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A mental health group is calling "foul" on this edgy TV ad being aired during the NCAA basketball tournament—and wants it benched.
The new BMW commercial, highlighting the car's high-end communication system, is drawing heat because of its depiction of a couple scared off by a "crazy lady" outside a creepy house.
"I was really quite shocked," said Linda Rosenberg, president and CEO of the National Council for Behavioral Health, about the BMW ad, which was flagged to her by basketball fans among her staffers. "I thought they were a more sophisticated company, to be honest."
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Rosenberg, whose group represents 2,200 mental health and addiction organizations, quickly fired off a letter to the automaker saying she was "deeply dismayed" by the commercial.
"I am writing to request you pull it immediately," she wrote.
She also offered executives at BMW and the ad agency, kbs, a course known as "Mental Health First Aid," which provides training for dealing with people in crisis. First lady Michelle Obama endorsed the program last month.
BMW responded by telling Rosenberg that "we sincerely apologize that this ad was offensive to you."
"Please be assured that your sentiments will be heard and considered," Eileen Paletta, BMW's executive customer communications manager, replied in an email that the council shared with CNBC.
But the company has not agreed to yank the ad for the tournament's Final Four weekend, which begins Saturday night. "We got the brush-off," Rosenberg said.
The ad, entitled "Cute Cottage," shows a 2015 BMW X3 xDrive driving down a desolate, overgrown path marked by a sign reading "Sprout Brook Inn." The crossover SUV pulls up to an old house surrounded by a gloomy, heavily wooded area. The effect is that of the beginning of a horror movie.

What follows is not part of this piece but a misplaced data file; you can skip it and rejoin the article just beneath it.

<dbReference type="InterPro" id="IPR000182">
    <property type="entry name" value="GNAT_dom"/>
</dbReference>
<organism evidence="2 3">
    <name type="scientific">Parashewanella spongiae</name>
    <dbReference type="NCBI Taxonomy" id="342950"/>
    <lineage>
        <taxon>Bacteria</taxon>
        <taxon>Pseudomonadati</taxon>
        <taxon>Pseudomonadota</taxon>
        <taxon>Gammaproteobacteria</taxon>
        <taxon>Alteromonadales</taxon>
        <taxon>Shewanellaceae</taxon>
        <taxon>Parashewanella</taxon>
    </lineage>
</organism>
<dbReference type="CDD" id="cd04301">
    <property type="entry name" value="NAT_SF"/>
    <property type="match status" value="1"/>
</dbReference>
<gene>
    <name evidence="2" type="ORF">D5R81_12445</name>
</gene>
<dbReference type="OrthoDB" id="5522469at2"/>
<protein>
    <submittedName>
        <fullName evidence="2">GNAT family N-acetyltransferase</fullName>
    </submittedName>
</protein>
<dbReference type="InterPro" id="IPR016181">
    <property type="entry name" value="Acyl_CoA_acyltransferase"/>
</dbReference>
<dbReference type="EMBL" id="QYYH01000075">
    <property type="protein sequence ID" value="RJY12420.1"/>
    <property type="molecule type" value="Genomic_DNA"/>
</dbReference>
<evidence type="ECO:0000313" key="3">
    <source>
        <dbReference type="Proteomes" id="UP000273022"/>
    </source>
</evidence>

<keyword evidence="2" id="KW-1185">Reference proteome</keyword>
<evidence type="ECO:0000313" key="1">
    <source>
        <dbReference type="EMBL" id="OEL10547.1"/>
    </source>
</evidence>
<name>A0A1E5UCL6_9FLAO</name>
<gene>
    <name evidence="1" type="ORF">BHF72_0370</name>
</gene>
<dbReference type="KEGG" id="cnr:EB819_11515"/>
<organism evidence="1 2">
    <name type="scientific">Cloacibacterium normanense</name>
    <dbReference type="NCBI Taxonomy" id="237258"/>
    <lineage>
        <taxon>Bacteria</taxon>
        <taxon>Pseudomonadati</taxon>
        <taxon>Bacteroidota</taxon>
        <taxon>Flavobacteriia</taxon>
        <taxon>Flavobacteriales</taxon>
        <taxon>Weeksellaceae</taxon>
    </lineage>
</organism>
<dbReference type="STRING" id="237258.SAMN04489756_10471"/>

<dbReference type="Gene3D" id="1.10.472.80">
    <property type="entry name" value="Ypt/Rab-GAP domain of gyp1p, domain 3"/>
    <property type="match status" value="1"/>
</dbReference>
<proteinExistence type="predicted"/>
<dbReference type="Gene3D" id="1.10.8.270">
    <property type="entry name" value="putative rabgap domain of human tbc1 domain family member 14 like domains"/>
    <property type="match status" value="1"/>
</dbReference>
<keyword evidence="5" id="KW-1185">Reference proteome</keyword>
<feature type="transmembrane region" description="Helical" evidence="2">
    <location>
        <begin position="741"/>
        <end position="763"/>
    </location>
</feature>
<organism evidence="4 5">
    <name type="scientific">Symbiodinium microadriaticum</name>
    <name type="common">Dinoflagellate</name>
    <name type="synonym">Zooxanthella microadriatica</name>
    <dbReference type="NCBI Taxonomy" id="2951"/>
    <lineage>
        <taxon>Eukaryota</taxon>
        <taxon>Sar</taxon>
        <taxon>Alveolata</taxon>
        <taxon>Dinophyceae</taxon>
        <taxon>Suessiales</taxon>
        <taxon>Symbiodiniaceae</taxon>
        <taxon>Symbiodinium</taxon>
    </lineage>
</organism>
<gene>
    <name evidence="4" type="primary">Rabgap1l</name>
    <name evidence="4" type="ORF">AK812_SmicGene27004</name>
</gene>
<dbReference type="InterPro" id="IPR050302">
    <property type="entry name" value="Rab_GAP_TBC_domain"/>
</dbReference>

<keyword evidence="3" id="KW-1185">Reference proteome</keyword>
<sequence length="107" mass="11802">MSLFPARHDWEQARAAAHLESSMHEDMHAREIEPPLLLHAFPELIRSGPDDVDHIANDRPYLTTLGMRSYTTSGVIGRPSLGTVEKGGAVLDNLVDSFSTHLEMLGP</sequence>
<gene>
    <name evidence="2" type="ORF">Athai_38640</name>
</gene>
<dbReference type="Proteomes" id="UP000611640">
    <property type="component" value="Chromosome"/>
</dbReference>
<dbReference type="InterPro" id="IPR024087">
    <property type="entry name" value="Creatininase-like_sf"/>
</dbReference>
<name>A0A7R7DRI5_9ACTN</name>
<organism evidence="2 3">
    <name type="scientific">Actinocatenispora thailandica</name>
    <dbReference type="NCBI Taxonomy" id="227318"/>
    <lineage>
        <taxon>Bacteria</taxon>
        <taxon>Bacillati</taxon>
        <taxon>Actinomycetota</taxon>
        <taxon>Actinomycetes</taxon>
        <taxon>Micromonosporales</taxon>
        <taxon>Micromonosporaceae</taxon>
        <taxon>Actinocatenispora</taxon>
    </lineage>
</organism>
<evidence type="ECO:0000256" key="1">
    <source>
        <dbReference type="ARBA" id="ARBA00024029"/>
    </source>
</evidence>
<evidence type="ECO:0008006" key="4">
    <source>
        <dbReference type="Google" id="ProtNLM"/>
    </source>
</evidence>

"Is this it?" the male passenger worriedly asks his female companion, who is driving. "OK," he continues. "There's a lady on the porch and she looks crazy."
The camera then cuts to a disheveled-looking woman—actress Celeste Pechous—wearing an oversized house dress and cardigan, who is staring blank-faced at the couple.
The female driver quickly asks "Siri," the Apple personal assistance app, "Can you tell us about the Sprout Brook Inn?" and gets a chilling answer.
"I found some information about the Sprout Brook Inn slayings," says Siri, garbling the last word. The startled driver says, "Slayings?"
Her male passenger then hits a button for BMW Assist, the car's own assistance feature, and asks that it "book us at the closest five-hotel."
The driver chimes in saying "furthest," which the man echoes to BMW Assist. The man says "go, go, go, go!" as they hurriedly back up—leaving the lady on the porch.
Rosenberg told CNBC, "We're not happy when somebody uses that word"—crazy—saying "it's an old stereotype that someone with a mental illness is dangerous."
But, she added, "I try not to be the language police."
"This went beyond just the word for us," Rosenberg said. "It was saying that word, and then behaving as if someone who has a mental illness doesn't deserve your help. ...They're just going to walk away."
Rosenberg said of BMW, "I'm sure they have staff whose lives have been touched by mental illness, or have relatives who have mental illness. ... I think there would be somebody in a company of that size who would be sensitive to this issue."
Asked for comment about Rosenberg's concerns, BMW spokesman Alexander Bilgeri, said, "We are deeply sorry to anyone that was offended by this ad as it was certainly not our intention."
"The ad was intended to spoof a horror movie," Bilgeri said.
When asked if it would continue to run, specifically during the Final Four, BMW said, "The ad is naturally starting to run out of our ad-buy rotation."